The Humanity of Thucydides
Thucydides has long been celebrated for the unflinching realism of his presentation of political life. And yet, as some scholars have asserted, his work also displays a profound humanity. In the first thorough exploration of the relation between these two traits, Clifford Orwin argues that Thucydides' humanity is not a reflection of the author's temperament but an aspect of his thought, above all of his articulation of the central problem of political life, the tension between right and compulsion. This book provides the most complete treatment to date of Thucydides' handling of the problem of injustice, as well as the most extensive interpretations yet of the speeches in which it comes to light. Thucydides does not merely display the weakness of justice in the world, but joins his characters in exploring the implications of this weakness for our understanding of what justice is. Orwin pursues this question through Thucydides' work and relates it to the historian's other leading concerns, such as the contrast between the Athenian way and the Spartan way, the role of piety in political life, the interaction of foreign and domestic politics, and the role of statesmanship in a world dominated by frenzies of hope, fear, and indignation. Above all, Orwin demonstrates the richness, complexity, and daring of Thucydides' articulation of these issues.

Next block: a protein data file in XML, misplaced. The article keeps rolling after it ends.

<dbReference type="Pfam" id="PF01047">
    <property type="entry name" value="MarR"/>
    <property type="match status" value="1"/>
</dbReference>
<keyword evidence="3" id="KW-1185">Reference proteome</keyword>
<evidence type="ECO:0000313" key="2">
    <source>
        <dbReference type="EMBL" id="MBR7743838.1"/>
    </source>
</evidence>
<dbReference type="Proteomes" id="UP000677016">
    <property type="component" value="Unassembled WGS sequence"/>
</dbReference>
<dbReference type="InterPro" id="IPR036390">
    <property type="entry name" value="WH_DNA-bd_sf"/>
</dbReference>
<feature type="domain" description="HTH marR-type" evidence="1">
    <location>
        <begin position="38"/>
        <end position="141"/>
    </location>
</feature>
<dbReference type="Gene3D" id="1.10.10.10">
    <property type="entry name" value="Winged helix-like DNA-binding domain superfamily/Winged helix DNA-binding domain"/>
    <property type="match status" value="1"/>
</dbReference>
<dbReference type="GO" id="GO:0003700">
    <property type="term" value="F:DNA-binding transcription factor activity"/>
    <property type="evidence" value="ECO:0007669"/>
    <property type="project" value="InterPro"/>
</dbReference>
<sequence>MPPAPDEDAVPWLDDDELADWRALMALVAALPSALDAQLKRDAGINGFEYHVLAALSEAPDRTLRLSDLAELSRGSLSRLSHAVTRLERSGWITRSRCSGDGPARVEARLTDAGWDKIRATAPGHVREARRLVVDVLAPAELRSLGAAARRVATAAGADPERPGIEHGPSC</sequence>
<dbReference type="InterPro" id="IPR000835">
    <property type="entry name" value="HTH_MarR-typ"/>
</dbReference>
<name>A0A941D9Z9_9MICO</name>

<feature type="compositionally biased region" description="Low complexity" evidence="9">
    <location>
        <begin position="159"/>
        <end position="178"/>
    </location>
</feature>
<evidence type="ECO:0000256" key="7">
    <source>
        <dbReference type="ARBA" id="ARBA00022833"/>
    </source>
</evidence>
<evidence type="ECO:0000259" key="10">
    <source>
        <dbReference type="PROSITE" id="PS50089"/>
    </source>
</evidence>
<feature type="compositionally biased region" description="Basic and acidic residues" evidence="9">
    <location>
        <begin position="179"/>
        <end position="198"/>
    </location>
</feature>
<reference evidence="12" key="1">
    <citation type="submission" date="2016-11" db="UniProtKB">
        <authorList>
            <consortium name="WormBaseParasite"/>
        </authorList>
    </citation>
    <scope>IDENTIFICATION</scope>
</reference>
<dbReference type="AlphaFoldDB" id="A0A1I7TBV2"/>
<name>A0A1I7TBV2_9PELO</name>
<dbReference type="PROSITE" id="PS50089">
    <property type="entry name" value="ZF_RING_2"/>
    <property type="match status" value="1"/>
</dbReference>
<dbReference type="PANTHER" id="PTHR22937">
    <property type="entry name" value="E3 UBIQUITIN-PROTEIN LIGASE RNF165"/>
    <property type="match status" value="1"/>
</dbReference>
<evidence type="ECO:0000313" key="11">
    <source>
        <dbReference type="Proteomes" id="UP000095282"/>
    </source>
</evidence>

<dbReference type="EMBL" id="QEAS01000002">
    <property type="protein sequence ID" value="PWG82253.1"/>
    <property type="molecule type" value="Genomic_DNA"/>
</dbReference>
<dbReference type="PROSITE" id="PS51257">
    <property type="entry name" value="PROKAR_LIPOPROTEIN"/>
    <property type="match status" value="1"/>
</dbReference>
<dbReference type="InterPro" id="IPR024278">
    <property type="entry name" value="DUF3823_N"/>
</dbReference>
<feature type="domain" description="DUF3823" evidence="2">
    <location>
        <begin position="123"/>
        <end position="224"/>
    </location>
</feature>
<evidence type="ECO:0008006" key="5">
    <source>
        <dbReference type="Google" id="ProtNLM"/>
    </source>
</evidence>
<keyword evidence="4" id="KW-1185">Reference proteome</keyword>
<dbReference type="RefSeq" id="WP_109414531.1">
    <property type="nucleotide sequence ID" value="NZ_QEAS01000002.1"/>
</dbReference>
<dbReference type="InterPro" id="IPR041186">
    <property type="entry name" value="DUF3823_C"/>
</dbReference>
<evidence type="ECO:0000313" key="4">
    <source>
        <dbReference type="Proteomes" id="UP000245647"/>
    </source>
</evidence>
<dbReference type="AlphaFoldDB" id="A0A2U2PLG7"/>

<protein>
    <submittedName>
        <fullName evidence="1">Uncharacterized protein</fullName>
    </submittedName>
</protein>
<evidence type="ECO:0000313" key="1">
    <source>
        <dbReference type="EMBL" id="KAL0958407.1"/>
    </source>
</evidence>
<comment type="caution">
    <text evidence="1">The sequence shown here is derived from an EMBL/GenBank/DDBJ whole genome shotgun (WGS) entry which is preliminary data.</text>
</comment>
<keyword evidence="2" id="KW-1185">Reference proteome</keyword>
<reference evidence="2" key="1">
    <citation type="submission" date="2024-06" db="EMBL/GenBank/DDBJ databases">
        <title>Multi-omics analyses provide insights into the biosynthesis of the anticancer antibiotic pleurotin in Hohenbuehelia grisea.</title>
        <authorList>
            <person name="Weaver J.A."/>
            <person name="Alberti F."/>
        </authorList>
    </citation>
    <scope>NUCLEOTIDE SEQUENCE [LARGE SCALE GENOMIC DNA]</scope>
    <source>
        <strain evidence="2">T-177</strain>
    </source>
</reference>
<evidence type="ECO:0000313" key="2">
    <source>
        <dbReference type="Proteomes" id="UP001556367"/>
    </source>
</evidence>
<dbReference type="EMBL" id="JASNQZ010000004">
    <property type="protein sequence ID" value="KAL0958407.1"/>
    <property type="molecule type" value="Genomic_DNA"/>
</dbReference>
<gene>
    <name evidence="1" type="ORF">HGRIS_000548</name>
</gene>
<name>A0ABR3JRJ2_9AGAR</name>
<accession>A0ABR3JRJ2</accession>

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What Reviewers Are Saying
"Orwin has given us an important, provocative, and ultimately unsettling new book on Thucydides. . . . [A] valuable piece of scholarship. It asks important questions, marshaling an impressive breadth and depth of learning."--Geoff Bakewell, "Bryn Mawr Classical Review" "[Orwin] allows us to see Thucydides' entire work in a fresh light. No one who reads this carefully crafted, wittily written study will emerge with his or her vision unchanged. . . . Orwin is in full control of the secondary literature on Thucydides, his handling of the philological questions is magisterial, and if the passages that he discusses are familiar, his treatment of them is not. This may be the best book to appear on the subject thus far, and given the quality of the secondary literature produced in the last half-century, that is saying a lot."--Paul A. Rahe, "American Historical Review"